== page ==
International Energy Agency (IEA) has invited India, the world's third-largest energy consumer, to become its full-time member - a proposal if accepted will require New Delhi to raise strategic oil reserves to 90 days requirement.
Oil Minister Hardeep Singh Puri on Monday said he held online discussions with IEA Executive Director Fatih Birol.
"As a natural corollary to the India IEA strategic partnership, Dr Birol invited India to deepen its cooperation with IEA by becoming a full Member," Puri tweeted without saying if the full-time member was acceptable to the government or not.
India in March 2017 became an associate member of the Paris-based body which advises industrialised nations on energy policies.
In January this year, IEA members and India agreed to enter into a strategic partnership, strengthening their collaboration across a range of vital areas including energy security and clean energy transition.
On its website, IEA states that "India is becoming increasingly influential in global energy trends."
Its in-depth report on India's energy policies, which was released in January 2020, states that the country's demand for energy is set to grow rapidly in the coming decades, with electricity use set to increase particularly fast.
The country's reliance on fuel imports makes further improving energy security a key priority for the Indian economy, IEA had said in the report.
IEA is made up of 30 member countries and eight associate nations. Four countries are seeking accession to full membership - Chile, Colombia, Israel and Lithuania.
According to IEA, a member country must maintain "crude oil and/or product reserves equivalent to 90 days of the previous year's net imports, to which the government has immediate access (even if it does not own them directly) and could be used to address disruptions to global oil supply."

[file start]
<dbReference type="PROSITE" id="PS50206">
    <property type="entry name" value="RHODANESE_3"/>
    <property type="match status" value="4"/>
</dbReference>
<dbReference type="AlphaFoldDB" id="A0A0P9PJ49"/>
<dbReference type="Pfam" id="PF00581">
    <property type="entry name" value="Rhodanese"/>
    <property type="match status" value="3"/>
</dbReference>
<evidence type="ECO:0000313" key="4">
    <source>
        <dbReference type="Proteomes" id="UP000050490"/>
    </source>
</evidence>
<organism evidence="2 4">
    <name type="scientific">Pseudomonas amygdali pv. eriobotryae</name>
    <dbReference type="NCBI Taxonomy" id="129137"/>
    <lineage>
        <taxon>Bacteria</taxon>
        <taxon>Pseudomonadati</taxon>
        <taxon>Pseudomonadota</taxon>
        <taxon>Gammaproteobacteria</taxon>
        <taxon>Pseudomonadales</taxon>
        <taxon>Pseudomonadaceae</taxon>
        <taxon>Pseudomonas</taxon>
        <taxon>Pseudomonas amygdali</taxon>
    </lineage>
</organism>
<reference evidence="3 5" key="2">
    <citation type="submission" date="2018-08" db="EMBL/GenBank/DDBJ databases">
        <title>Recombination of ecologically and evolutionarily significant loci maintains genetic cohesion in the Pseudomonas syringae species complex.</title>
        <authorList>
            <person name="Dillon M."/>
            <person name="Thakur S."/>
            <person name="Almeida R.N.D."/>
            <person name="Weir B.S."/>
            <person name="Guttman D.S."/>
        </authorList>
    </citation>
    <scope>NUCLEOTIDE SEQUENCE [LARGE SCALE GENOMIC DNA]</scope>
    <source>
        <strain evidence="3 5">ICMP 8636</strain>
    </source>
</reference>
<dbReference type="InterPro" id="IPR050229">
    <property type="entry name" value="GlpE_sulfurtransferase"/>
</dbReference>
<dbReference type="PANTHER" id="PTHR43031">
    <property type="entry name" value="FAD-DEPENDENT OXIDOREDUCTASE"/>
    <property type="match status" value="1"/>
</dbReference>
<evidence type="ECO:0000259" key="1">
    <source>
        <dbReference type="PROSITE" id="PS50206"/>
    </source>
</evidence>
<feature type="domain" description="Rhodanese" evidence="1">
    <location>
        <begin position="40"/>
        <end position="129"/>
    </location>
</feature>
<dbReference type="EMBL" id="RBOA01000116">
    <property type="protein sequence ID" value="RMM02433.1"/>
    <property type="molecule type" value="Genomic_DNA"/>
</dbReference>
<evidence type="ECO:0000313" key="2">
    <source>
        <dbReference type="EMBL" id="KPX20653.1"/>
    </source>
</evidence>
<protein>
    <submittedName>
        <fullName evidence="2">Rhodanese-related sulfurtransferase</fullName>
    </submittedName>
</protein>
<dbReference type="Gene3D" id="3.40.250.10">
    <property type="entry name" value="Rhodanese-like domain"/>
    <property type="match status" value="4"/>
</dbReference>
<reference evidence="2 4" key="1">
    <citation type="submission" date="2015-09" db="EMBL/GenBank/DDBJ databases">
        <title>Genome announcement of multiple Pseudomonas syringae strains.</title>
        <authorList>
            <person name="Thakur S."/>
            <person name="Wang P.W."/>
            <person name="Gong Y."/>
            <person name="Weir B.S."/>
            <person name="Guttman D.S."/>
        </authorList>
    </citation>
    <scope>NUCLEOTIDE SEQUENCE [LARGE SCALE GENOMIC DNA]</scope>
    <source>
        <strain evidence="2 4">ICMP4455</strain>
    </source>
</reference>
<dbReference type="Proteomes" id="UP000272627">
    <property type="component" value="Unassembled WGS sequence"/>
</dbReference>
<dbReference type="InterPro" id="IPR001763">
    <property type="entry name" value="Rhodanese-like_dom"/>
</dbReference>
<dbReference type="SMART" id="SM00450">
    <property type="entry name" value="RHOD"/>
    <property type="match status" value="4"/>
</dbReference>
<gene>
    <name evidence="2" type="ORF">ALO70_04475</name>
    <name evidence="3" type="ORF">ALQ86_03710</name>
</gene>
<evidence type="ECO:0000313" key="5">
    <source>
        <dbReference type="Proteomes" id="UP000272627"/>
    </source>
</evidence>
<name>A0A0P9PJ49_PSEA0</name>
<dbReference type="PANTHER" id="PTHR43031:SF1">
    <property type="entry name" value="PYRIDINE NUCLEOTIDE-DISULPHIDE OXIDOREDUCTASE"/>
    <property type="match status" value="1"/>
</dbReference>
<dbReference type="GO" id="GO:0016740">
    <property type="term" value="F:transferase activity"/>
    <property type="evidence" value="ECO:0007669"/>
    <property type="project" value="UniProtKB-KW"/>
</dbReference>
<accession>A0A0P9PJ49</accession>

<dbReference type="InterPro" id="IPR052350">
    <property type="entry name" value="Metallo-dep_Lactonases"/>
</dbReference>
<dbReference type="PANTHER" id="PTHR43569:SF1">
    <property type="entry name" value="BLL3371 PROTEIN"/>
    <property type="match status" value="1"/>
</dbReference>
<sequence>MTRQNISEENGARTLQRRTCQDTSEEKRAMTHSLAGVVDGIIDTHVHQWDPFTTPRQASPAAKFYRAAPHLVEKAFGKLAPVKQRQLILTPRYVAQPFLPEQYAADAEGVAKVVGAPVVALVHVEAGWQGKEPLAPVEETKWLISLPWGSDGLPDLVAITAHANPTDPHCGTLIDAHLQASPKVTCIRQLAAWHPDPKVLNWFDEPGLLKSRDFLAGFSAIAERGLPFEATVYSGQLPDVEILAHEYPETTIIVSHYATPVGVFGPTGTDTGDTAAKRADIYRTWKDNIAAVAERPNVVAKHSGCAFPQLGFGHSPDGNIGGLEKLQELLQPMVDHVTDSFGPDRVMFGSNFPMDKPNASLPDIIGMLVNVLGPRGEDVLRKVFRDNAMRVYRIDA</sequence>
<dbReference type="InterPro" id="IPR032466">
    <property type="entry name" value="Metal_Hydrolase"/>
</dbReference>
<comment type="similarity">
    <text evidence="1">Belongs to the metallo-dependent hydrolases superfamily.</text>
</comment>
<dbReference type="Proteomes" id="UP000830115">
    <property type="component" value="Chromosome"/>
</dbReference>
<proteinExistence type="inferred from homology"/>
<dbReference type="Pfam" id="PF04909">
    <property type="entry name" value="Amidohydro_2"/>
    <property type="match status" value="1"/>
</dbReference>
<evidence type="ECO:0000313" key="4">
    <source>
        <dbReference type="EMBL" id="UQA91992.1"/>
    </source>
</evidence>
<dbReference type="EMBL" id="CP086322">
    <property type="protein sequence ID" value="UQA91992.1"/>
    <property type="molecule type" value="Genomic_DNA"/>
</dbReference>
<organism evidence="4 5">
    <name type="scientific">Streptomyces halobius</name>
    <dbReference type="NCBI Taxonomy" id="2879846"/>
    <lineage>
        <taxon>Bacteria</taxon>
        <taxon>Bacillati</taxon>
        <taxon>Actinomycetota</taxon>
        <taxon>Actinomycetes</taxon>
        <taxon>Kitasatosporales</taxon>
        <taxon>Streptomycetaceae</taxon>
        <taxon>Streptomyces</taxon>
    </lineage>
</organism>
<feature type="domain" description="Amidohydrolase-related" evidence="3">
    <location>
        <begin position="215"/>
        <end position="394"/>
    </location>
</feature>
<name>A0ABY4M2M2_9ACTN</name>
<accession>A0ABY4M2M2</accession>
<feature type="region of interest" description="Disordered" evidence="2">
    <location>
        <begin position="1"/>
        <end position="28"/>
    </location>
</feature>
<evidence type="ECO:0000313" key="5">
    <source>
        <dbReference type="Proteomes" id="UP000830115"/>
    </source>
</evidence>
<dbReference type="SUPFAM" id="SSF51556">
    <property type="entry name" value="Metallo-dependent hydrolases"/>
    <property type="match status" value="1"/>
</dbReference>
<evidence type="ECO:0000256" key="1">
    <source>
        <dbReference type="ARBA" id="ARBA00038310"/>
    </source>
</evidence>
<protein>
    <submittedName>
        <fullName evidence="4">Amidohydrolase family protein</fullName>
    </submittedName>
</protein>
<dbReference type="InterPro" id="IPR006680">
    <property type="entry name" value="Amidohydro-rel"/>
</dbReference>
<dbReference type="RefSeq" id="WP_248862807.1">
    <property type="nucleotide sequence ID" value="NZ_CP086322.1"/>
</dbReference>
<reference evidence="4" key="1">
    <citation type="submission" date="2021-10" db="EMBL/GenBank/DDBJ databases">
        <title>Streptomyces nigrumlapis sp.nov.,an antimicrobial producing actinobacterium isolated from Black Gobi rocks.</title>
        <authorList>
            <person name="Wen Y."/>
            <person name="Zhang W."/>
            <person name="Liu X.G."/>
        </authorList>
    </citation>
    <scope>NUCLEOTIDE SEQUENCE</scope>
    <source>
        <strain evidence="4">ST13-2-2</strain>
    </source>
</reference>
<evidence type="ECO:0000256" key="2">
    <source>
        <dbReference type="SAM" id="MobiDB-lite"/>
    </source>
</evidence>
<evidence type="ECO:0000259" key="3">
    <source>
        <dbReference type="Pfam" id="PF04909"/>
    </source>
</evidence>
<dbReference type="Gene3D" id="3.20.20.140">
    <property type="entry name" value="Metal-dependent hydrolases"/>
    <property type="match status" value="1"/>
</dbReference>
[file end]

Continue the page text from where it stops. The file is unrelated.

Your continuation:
India's current strategic oil reserves equal 9.5 days of its requirement.
Also, a member of IEA has to show "a demand restraint programme to reduce national oil consumption by up to 10%."
India has the fastest-growing energy market in the world.
"Had a productive online conversation with Dr @ieabirol, Executive Director @IEA. Dr. Birol lauded India's major achievements under Hon'ble @narendramodi Ji to improve energy access for its citizens like PM Ujjwala Yojana & UJALA schemes," Puri tweeted referring to the government scheme to provide free cooking gas connections to poor households.
The IEA was founded in 1974 by industrialised countries - within the framework of the Organisation for Economic Co-operation and Development (OECD) - in response to the oil embargo.
"As a result, countries seeking to become members of the IEA must also be members of the OECD and hold 90 days of oil imports as commercial stocks," IEA said on its website. "But over the years, the IEA's mission has expanded substantially and today the agency is working with major economies around the world to enhance energy security and to help accelerate their clean energy transitions."
Starting in 2015, the IEA has been opening its doors to major emerging economies that are at the centre of the global conversation on energy.
Since then, eight countries have joined the IEA's Association programme: Brazil, China, India, Indonesia, Morocco, Singapore, South Africa and Thailand. Along with the 30 members and the countries formally seeking accession, this expanded IEA now represents 75% of global energy demand, the website said.